The story of War was only part of the story and now we get to see the same events unfold through the eyes of his brother, Death. With the Four Horsemen sharing a strong bond, Death will do whatever it takes to erase War’s convictions, no matter the cost to others or himself. The new perspective on events will draw current fans in with ease. Newcomers need not worry though because the game explains the events going on from the first game thoroughly. This way, the story isn’t lost on anyone. The 20+ hour adventure is filled with familiar characters, welcome additions and outstanding bosses that highlight the entire experience. Although our grim-voiced hero rarely strays from his standard tone, Death manages to be a compelling character, especially once the player learns more of his past and internal conflict. Many characters that appear throughout the story are memorable and have unique personalities, from the massive Makers to the shining angels of the Hellguard. All of these further tie together a strong narrative that brings itself to a satisfying conclusion.
Roaming the open-world landscapes of Darksiders II is fun and all, but sometimes its nice to beat up tons of enemies without the need to search for dungeons or large groups. The Crucible makes all of this possible with 100 waves of glorious combat. Of course, all 100 waves aren’t readily available from the beginning. Players will have to play through the story, and maybe a partial second run, to gain access to every wave. The waves are divided up into four stages (25 waves per stage) and the difficulty increases with the completion of every wave. Things start off simple enough, but soon grow to the point where you’ll be facing bosses from the story, and even multiple at a single time. This arena mode is very addictive and with the addition of leaderboards, the competitive aspect is sure to bring people back for more as they alter their equipment to better their chances at reaching the number one spot. If that isn’t motivation enough, rewards are given for reaching certain milestones in The Crucible. Amongst these rewards lies the ultimate loot: Death’s Ultimate Armor. If you manage to make it through all 100 wave in a single sitting, the game will bestow great gifts upon your character, allowing you to stand out from (and above) everyone else’s personalized Death.
The detail in each environment is something we should all take the time to observe. Darksiders II‘s scenery is eye-catching and as the environments begin to shift to new areas, it’s easy to appreciate the diversity. The Forge Lands seen in the beginning are teeming with open areas filled with vibrant green grass and other shrubbery covering jagged rocks. The game then takes the player to new areas, such as the golden cities of the angels and the empty, dark streets of Earth. Each area is a refreshing change of scenery and each provides its own visually stimulating backdrops.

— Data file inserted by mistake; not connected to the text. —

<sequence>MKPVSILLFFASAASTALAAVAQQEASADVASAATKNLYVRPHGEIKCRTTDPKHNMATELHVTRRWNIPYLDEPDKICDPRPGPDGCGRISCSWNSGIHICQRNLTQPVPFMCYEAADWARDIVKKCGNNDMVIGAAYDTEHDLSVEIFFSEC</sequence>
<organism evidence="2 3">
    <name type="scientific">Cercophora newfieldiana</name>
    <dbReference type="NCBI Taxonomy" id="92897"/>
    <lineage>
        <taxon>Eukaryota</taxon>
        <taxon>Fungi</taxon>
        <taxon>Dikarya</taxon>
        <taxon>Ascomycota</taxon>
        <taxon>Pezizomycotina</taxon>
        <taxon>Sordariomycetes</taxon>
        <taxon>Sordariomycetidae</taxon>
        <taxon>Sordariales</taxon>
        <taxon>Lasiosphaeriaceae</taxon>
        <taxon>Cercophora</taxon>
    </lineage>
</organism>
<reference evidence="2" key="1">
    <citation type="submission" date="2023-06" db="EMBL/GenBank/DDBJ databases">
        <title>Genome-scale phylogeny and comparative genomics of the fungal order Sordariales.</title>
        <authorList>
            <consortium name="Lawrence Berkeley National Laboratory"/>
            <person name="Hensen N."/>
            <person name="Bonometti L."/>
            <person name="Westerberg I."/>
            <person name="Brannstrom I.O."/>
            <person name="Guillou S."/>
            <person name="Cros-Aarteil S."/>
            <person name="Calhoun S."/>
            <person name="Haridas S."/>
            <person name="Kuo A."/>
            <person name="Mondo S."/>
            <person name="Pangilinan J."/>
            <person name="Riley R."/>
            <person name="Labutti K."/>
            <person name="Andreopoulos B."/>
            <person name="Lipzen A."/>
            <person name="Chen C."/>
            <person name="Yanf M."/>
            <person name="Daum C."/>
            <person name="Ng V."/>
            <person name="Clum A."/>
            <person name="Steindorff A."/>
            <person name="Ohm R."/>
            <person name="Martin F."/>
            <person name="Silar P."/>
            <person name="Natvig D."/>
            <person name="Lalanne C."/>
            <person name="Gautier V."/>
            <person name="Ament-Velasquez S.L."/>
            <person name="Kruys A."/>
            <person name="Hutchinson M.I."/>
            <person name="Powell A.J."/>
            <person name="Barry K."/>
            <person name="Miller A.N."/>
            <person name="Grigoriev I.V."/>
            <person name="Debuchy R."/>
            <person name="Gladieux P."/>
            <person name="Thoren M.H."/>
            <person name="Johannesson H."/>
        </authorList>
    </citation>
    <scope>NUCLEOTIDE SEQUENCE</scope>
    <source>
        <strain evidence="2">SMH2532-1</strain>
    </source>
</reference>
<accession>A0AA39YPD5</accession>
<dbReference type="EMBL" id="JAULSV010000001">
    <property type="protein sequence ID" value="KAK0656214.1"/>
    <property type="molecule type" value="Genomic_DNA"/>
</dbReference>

The camera works as intended in most cases, but there comes a point (usually in tight, crowded rooms) where it decides to work against the player. When locked on to enemies in areas with little maneuverability, the camera can lose track of Death. This mainly happens when attempting to avoid incoming attacks while Death’s back is against a wall. It may not occur all the time, but when it does, it can be annoying. The issue is much more infuriating while playing on the game’s harder difficulties Apocalyptic or, the newly added, Nightmare where avoiding attacks is more crucial than ever.
No game is perfect and Darksiders II is, unfortunately, not an exception. Some glitches present themselves throughout the campaign and each ranges in severity. For starters, there were noticeable issues with pop-in and screen-tearing in both open areas and tightly-packed dungeons. Far worse than those, however, were the two instances of freezing due to an event I could not identify. It could have been that I had attempted to perform an action at an undesired time or that the game simply went kaput for another unknown reason. Whatever the case may be, the severe issues were rare and unable to be both reproduced and confirmed with other copies. However, screen-tearing and pop-in were a noticeable problem on multiple copies of the game. It is worth noting that these smaller problems are not enough to detract from the superb overall experience the game has to offer.
Darksiders II is a spectacular game with loads of content that is sure to please everyone. From its gripping tale revolving around Death’s unrelenting search for the answer to War’s absolution to the added RPG elements, this sequel has done what very few follow-ups nowadays can do, and that’s maintain the spirit of the franchise while fixing the flaws of its predecessor. With its abundance of content, ranging from the 20+ hour campaign to the 100-wave Crucible, Darksiders II is one of the few games that can justify its $60 price point. Although a few issues are present in-game, they are but small blemishes on what many may consider a masterpiece. With “Game of the Year” already sitting on the tip of my tongue, I can’t recommend Darksiders II enough.
[Editor’s Note: Sleeping Dogs was reviewed on the PlayStation 3 platform. The game was provided to us by the publisher for review purposes.]Darksiders II Review,